• Short temper
  • Nervousness
  • Difficulty concentrating
  • Restlessness

How to Quit

1.  List your reasons for quitting.  For example:

  • Live longer
  • Decrease coughing
  • Save money
  • Provide clean air for the people around me

2.  Set a “quit” date and mark it on your calendar. Pick a day that has special meaning if possible.

3.  Talk to your physician or healthcare provider about nicotine replacement therapy and smoking cessation medication options.

4.  Ask someone else who smokes to quit with you so that you can help each other.

5.  If any of your friends has quit smoking, ask them for help and support.

6.  Each day deposit money not spent on cigarettes in a clear bank, and watch your savings grow. Plan a reward for yourself.

7.  Each day try to smoke less as you get closer to your quit date. Make the time between each cigarette longer and longer.

8.  When your “quit day” comes, throw away your cigarettes, lighters, and ashtrays. Ask your family and friends to please not smoke around you.

9.  Take one day at a time. Each morning tell yourself, “I will not smoke today.”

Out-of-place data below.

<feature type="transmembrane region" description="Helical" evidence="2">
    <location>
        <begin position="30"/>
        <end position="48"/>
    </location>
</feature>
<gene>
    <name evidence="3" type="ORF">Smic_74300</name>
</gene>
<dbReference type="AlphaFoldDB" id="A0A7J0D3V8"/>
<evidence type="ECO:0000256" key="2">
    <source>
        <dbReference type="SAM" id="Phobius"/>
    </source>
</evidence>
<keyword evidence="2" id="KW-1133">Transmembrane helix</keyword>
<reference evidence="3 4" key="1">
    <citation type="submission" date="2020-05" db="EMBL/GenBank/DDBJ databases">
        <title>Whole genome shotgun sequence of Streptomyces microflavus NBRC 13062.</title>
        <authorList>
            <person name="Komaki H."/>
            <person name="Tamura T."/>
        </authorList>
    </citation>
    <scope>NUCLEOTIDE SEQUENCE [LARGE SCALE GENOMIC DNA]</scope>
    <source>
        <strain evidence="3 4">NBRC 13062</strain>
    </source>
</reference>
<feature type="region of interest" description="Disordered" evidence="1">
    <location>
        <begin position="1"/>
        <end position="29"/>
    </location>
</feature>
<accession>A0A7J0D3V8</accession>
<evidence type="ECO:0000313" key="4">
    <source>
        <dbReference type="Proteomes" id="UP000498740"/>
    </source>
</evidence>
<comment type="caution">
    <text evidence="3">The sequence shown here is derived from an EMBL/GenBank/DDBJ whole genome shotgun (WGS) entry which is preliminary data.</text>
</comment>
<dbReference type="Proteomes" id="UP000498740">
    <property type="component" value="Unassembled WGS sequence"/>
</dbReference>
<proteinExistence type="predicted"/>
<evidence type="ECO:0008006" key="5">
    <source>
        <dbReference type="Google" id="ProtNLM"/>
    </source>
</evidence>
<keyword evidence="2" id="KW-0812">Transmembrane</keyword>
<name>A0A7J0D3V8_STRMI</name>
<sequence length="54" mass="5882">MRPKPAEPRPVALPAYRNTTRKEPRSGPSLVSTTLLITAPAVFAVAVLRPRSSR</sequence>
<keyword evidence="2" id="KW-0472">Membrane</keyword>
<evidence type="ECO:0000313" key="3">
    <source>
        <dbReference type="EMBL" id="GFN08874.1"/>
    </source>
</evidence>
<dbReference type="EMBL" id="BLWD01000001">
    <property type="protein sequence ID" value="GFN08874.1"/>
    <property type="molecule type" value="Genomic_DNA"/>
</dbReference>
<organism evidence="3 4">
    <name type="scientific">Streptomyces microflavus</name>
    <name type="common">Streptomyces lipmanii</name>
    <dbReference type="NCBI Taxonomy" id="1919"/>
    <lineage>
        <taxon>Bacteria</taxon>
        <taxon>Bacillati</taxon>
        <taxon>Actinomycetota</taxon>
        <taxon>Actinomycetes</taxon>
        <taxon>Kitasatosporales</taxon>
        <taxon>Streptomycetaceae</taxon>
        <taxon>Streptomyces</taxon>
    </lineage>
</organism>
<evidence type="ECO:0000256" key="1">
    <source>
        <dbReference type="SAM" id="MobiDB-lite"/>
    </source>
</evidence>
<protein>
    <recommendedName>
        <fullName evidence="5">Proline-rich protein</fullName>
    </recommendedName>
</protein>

How to Handle Nicotine Withdrawal

The symptoms of withdrawal from nicotine are worst the first 3 to 7 days after quitting. After that, the physical symptoms fade and are gone by 2 weeks.  During withdrawal, you may be moody and nervous. You may sweat and have cravings for sweets. You may also have trouble sleeping or concentrating.

  • Adjust your attitude. Decide from the start that smoking is not an option.
  • Understand smoking urges. Remember that urges to smoke are brief, and the urge will fade in time.
  • Learn to relax. Take several slow, deep breaths. Focus on the air moving easily in and out of your body. 
  • Imagine yourself in a favorite place where you are content and comfortable. Continue breathing easily. While you relax, let the image be as vivid as possible. When you “return,” you will find the urge to smoke has been replaced by a sense of calm.

Cigarette Substitutes

  • Keep hands and mouth busy
  • Chew on toothpicks
  • Chew on sugar free candy and mints
  • Find hobbies or crafts to work on
  • Chew on fruit and vegetable sticks
  • Take up exercising, such as walking after lunch and dinner
  • Drink lots of water and juices

Nicotine Replacement Therapy and Smoking Cessation Medications That Can Help

  • Nicotine Replacement Therapy Options:
  • Gum
  • Skin patch
  • Lozenges
  • Inhalers (prescription required)
  • Nasal spray
  • Smoking Cessation Medications (prescription required):

o    Bupropion (brand name, Zyban®).

o    Varenicline (brand name, Chantix®).

What if I “Slip”?

Don’t give up just because you have one cigarette!  Having a “slip” can happen to anyone. Keep trying. Most successful quitters have tried to quit 3 or 4 times before. You can do it!

Please ask your child’s nurse or respiratory therapist for a copy of the Stop Smoking Programs Helping Hand.

Second-hand Smoke (PDF)